So I’m reviewing this manuscript for a journal which shall remain nameless (since I may want to submit something there someday). The author refers to Figure 5, but Figure 5 isn’t on that page, or on the next. No, Figure 5 and all the other figures are hiding at the end of the MS. After much fumbling, I find it. But Figure 5 makes no sense without its caption, which of course is neither on the same page as Figure 5 nor in the main text that first referred to Figure 5. No, the caption is somewhere else in the MS — was that after the references or was it after the appendix?
By the time I’ve finished comparing Figure 5 and its caption with Figure 2 and its caption and what the main text said about it, I’m left with five uneven piles of paper on my coffee table, plus a piece that somehow ended up on the floor. (God only knows where in the MS that came from.) And all I can think is: Why?
(For those of you who’ve never had the joy of writing or reading one of these wretched MSs, this footnote explains what I’m ranting about.)
I know the author didn’t want to slice and dice her cohesive paper the way she did. I just finished a paper myself and I sure didn’t want to. (Which is why my co-author did it. Aren’t co-authors wonderful?) I sincerely doubt the editors want to read it this way, any more than I do. Why does this reader-hostile and writer-hostile standard for MSs exist?
Basically, journals are still acting as if every single submission is going to be sent straight to the typesetters tomorrow morning without the slightest revision — even though in the last decade this has happened approximately zero times, even for authors named Chomsky. So why, please tell me, are reviewers at the beginning of the process still being subjected to MS formats whose sole purpose was to make life easier for designers who came in near the end of the process — specifically for designers who no longer actually exist?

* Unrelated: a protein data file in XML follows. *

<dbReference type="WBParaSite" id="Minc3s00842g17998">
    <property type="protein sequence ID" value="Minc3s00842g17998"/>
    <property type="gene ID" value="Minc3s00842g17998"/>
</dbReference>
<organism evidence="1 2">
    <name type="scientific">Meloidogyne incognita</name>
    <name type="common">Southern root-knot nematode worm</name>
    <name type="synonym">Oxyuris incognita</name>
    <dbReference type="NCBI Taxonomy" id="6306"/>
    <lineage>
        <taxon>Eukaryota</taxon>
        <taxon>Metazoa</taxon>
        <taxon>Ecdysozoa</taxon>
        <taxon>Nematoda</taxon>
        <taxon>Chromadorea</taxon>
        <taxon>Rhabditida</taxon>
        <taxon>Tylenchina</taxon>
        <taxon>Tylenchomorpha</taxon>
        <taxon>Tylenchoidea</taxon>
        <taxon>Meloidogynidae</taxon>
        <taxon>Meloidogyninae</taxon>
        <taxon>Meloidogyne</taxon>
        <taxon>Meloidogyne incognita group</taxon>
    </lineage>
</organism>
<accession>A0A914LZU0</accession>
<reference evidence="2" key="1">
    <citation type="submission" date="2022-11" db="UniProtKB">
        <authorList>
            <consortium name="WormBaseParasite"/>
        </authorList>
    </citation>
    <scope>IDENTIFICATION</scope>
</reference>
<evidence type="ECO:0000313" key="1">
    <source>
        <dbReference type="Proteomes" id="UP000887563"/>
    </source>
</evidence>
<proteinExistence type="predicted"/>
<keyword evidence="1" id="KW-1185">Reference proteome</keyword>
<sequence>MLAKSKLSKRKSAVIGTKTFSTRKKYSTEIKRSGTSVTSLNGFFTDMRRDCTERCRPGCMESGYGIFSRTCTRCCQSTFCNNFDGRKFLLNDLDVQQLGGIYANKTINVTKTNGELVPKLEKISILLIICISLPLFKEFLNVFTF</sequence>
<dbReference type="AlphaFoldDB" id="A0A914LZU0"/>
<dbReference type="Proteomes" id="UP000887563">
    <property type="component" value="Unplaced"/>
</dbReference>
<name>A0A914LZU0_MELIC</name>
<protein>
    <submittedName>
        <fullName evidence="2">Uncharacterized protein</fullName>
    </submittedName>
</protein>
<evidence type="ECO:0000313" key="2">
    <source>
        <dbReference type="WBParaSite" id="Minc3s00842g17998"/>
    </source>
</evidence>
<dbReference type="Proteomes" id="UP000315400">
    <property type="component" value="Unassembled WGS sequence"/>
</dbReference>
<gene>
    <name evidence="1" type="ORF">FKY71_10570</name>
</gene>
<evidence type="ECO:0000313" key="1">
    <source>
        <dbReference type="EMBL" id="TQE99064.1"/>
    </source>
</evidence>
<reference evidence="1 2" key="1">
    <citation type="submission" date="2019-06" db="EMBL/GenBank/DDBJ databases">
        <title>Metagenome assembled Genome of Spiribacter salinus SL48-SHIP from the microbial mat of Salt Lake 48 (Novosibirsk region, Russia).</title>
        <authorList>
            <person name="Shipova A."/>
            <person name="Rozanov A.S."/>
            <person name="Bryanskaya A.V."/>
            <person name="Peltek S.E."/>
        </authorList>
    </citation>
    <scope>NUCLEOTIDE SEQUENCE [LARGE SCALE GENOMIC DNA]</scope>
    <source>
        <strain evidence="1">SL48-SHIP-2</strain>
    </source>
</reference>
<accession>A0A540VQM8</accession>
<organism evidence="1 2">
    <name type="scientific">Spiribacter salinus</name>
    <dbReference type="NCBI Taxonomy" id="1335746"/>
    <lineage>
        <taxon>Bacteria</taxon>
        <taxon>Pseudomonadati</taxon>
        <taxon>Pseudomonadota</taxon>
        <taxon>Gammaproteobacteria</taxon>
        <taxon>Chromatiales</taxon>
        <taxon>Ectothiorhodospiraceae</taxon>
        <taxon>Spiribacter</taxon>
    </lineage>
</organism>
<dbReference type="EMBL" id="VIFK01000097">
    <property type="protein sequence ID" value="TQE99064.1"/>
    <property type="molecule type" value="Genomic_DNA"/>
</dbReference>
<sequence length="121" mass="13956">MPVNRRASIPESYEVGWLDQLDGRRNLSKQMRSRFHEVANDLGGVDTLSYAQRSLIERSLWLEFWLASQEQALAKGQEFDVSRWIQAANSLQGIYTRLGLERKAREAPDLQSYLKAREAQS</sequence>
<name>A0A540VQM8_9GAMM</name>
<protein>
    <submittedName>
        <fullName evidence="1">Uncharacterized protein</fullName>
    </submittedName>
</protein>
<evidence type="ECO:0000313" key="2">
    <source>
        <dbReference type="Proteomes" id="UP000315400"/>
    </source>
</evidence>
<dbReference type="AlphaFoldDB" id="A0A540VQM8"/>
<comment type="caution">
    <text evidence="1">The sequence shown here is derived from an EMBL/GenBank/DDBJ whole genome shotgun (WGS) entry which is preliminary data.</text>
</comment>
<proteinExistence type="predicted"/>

I have no grudge against the people whose lives were once made easier by these MS formats. I used to be one myself, back in a decade that shall remain nameless. I’ve worked in a print shop. I’ve worked as a proofreader. I’ve had to make camera-ready pages by pasting up galleys with a light table, a waxer, a T-square, and the generous application of Letraset and line tape. Back in that geological era, if an MS page had both the diagram of a figure and its caption, then in order to send just the diagram half off to the PMT machine, you’d need to slice the paper up with an X-acto knife and pray that the pieces didn’t get lost.
So I fully appreciate how much easier the MS format rules made life for past-tense me. But, really, so what? I mean it. Who cares if past-tense me’s life was easier? My great-grandfather was a printer, my grandfather was a printer, my grandmother was a printer. I think I have all the politically correct cred I need to be allowed to say: Screw past-tense printer me.
Especially since there aren’t any present-tense versions of printer me. When was the last time an Elsevier or an APA Publications employee had to melt a block of wax (for their work)? When was the last time a diagram came to them in anything but an electronic file? I know modern design software can still make it a teeny-tiny pain to click-and-drag figures and captions around inside the main text, so maybe, just maybe, the MS format rules still make a designer’s life slightly easier. But hugely easier and cost-saving, like they did in the Jurassic? Not even close.
The archaic MS format continues to inconvenience everyone who has to write it or read it for content: at least the corresponding author, the editor or assistant editor, and three reviewers. For a journal with a 33% acceptance rate, every manuscript that ends up being slightly more convenient for one designer comes at the cost of more seriously inconveniencing 13 to 15 researchers. When did that become a fair trade? Am I really worth today only 7% of what I was worth in the decade that shall remain nameless? I guess that might still sound like a fair trade if you’re a ruthlessly Scrooge-like publishing company. The one designer whose time is saved is your employee. The 13 to 15 researchers whose time you’ve wasted are volunteers. Hoard all the minutes you pay for, but it’s okay to squander hours of donated time.
Hey, all you journal publishers out there, you seriously need to learn some basics of volunteer management.
Clearly, in order for anything to change, a critical mass of researchers needs to start turning down all review requests from journals whose publishers think our real time is worth less than the fictitious time of people who no longer exist. Let’s all sign a pact right now.
Am I actually going to have the guts to say no the next time an editor e-mails me? Probably not. But I can still dream.
[Creative Commons licensed Flickr photo by Ryan Joy (atxryan)]